Performance issues in teams are rooted in one or more of three distinct areas.The first is the command instruction of the team.The second, the teams shared experience.And thirdly, the area most often neglected, is shared situational awareness.High tem performance demands unity of cohesion and effort. And all three of these team factors need to be considered.In each area, there are common key issues. This is not meant to be an exhaustive list of the symptoms, just an overview of the top and most frequently uncovered issues.A lack of clear direction, which can be a lack of clarity and, or lack of direction. Frequently, there are team leadership roles missing within the team.The team themselves may function reasonably well, but without leadership, they falter under pressure. Just watch any football game when the captain is injured or sent off.Many teams work in silos, individuals or small groups working independently from the others. Sharing little information, knowledge or expertise. This situation is often exacerbated by unhealthy competition between team members or sub groups. The third, and often neglected factor of team cohesiveness is, shared situational awareness.Team members may cooperate, but they do not collaborate. Essentially, team members can be nice enough to each other and say that they agree, but their actions defy their words.Most often, the team has not learned how to communicate internally. Individuals do not share their context, or inform other members of changes that are pertinent.Many teams have something of a blame culture. This is when individuals spend as much or even, more time, covering their own backsides, and when anything goes wrong, it is always someone else who is to blame.
To fix these performance issues, requires brining these three factors together. Establishing clear direction for the team. That is, establish goals, objectives and direction, which includes the strategy and tactics. And, communicating this to all the team and all stake holders, in a way that is compelling, motivational and even, inspiring.Shared experience is ensuring that all team members have the requisite knowledge and skills. Most often, we find that it is the engaging communication skills, empowering and influencing skills that demand the first work.Thirdly, we need to develop collaboration within the team. Collaboration is much more than cooperation. Collaboration is more aggressive and demanding of performance.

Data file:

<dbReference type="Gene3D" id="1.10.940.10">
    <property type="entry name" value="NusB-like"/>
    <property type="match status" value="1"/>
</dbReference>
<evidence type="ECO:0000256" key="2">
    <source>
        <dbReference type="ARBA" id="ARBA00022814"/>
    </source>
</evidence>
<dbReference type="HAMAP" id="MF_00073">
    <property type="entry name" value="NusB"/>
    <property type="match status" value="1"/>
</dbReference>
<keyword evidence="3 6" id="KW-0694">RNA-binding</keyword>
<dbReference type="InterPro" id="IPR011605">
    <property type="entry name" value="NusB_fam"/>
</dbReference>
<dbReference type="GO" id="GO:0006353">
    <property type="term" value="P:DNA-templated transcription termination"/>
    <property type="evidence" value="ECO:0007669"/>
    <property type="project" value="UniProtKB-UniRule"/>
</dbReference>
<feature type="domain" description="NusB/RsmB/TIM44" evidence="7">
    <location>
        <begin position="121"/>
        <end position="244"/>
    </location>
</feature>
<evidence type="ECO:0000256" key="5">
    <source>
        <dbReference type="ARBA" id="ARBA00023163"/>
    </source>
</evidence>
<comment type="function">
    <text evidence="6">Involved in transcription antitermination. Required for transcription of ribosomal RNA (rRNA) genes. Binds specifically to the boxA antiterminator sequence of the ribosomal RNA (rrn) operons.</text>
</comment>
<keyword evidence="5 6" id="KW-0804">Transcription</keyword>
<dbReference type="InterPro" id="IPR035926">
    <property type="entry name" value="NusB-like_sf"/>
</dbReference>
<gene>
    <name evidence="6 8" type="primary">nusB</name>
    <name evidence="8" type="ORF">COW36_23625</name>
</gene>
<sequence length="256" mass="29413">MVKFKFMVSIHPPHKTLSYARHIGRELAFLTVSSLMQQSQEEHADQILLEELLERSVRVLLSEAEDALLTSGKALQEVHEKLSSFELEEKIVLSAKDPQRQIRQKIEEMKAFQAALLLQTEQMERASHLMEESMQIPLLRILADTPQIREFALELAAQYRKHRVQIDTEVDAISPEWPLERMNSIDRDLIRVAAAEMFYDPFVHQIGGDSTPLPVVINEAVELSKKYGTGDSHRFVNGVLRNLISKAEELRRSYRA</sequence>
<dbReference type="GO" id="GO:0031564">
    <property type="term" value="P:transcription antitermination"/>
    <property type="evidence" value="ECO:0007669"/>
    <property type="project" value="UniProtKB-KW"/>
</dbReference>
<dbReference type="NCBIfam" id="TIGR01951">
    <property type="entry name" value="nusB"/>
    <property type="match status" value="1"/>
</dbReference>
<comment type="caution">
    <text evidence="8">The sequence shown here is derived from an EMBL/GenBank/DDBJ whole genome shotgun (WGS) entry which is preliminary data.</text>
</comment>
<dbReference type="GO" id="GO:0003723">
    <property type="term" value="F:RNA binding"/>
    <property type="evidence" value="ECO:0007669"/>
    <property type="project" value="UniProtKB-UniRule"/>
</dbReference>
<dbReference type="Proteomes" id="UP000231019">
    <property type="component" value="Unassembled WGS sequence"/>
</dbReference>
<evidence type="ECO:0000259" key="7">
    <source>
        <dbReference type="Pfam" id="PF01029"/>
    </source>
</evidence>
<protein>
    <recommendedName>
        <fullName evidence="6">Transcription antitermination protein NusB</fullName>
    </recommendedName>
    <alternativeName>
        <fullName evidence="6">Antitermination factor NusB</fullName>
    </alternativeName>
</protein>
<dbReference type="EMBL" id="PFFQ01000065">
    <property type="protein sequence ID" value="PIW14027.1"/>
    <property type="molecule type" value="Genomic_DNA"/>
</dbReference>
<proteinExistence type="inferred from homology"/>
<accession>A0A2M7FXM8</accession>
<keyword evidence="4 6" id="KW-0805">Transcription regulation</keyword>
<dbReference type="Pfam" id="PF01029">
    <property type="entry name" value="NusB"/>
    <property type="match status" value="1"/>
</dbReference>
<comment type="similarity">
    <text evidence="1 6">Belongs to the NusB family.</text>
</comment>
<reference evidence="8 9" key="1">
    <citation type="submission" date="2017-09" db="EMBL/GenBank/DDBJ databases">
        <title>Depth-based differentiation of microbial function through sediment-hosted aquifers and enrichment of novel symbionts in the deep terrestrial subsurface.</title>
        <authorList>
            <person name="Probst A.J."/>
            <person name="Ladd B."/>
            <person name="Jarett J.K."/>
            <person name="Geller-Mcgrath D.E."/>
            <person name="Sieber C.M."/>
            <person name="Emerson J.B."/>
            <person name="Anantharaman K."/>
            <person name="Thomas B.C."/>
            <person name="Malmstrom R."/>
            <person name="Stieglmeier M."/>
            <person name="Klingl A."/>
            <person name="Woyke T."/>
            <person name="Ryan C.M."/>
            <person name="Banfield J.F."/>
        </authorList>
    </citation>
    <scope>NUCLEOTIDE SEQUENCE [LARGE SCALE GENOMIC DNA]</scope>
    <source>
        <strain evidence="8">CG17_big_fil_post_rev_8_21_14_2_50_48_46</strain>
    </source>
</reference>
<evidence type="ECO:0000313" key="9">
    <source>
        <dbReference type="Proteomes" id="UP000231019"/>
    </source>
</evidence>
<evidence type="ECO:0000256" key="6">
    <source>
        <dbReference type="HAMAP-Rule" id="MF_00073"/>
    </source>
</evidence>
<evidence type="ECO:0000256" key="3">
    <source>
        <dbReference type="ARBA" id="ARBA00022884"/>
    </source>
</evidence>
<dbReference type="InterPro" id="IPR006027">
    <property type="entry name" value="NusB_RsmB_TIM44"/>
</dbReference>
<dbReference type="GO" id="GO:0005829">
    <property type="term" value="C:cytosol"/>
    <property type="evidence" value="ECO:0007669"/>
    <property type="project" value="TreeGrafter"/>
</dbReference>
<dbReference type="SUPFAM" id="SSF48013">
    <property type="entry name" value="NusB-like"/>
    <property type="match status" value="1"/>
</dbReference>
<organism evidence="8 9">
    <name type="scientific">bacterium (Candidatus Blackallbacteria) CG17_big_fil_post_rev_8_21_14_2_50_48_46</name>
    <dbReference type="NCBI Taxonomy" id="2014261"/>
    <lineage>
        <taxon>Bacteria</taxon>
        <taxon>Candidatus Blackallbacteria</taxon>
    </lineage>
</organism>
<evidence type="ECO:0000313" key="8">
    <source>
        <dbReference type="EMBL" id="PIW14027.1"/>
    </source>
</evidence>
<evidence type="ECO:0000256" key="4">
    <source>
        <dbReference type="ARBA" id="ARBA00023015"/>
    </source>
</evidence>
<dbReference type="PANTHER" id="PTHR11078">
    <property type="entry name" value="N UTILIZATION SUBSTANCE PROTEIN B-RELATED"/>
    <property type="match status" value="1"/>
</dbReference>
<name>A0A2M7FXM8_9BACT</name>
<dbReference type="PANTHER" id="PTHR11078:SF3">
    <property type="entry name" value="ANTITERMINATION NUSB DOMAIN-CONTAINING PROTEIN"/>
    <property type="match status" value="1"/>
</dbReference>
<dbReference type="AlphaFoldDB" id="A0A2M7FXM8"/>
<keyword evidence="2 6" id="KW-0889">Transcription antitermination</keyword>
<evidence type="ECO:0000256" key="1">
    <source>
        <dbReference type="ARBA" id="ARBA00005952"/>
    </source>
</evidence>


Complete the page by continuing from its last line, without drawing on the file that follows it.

SSS or Shared Situational Awareness is the key to a unified and cohesive team.We can talk all day about preferred team roles, the style of leadership, the team spirit. And all of this is good stuff. But, when it comes down to the one, single, differentiating factor, the one thing that separates the great teams, from the also rans. It is this. Shared Situational Awareness.Mica Endsley describes SSA simply as, knowing what is going on around you.Simple, yes in concept. But there is a lot to consider.I am sure that you can drive a car?Imagine, then, driving your car. How many different things are you aware of?Ten, 15, 20?If you are like some drivers, possibly only 2 or 3 things. But, joking aside, there are hundreds of pieces of information that you are processing as you drive. The big items, such as your speed, other vehicles, the road, which way the road is going, the weather, the light, the car to you left, right, behind, in front. The lorry on the other side. Your kids in the back asking, are we there yet? Then theres accelerator, steering, gears, brakes, heating, air conditioning. Etc etcetc.Now imagine that you are communicating with someone who is driving a car for the first time. Good, that’s easy right? Now imagine that you are coaching this person to drive, you are not in the car with them. You are speaking by telephone. You don’t know the city this person is in very well. You don’t actually know exactly where they are. You have never driven that car model before.A lot more difficult right?That’s what shared situational awareness is all about. Knowing enough about what is going on around you, and what is going on around the person you are communicating with.By the way. Please do not try this experiment to teach your colleagues how to drive.
The formal definition of Situational Awareness, is,A pilot’s continuous perception of self and aircraft in relation to the dynamic environment of flight, threats, and mission, and the ability to forecast, then execute tasks based on that perception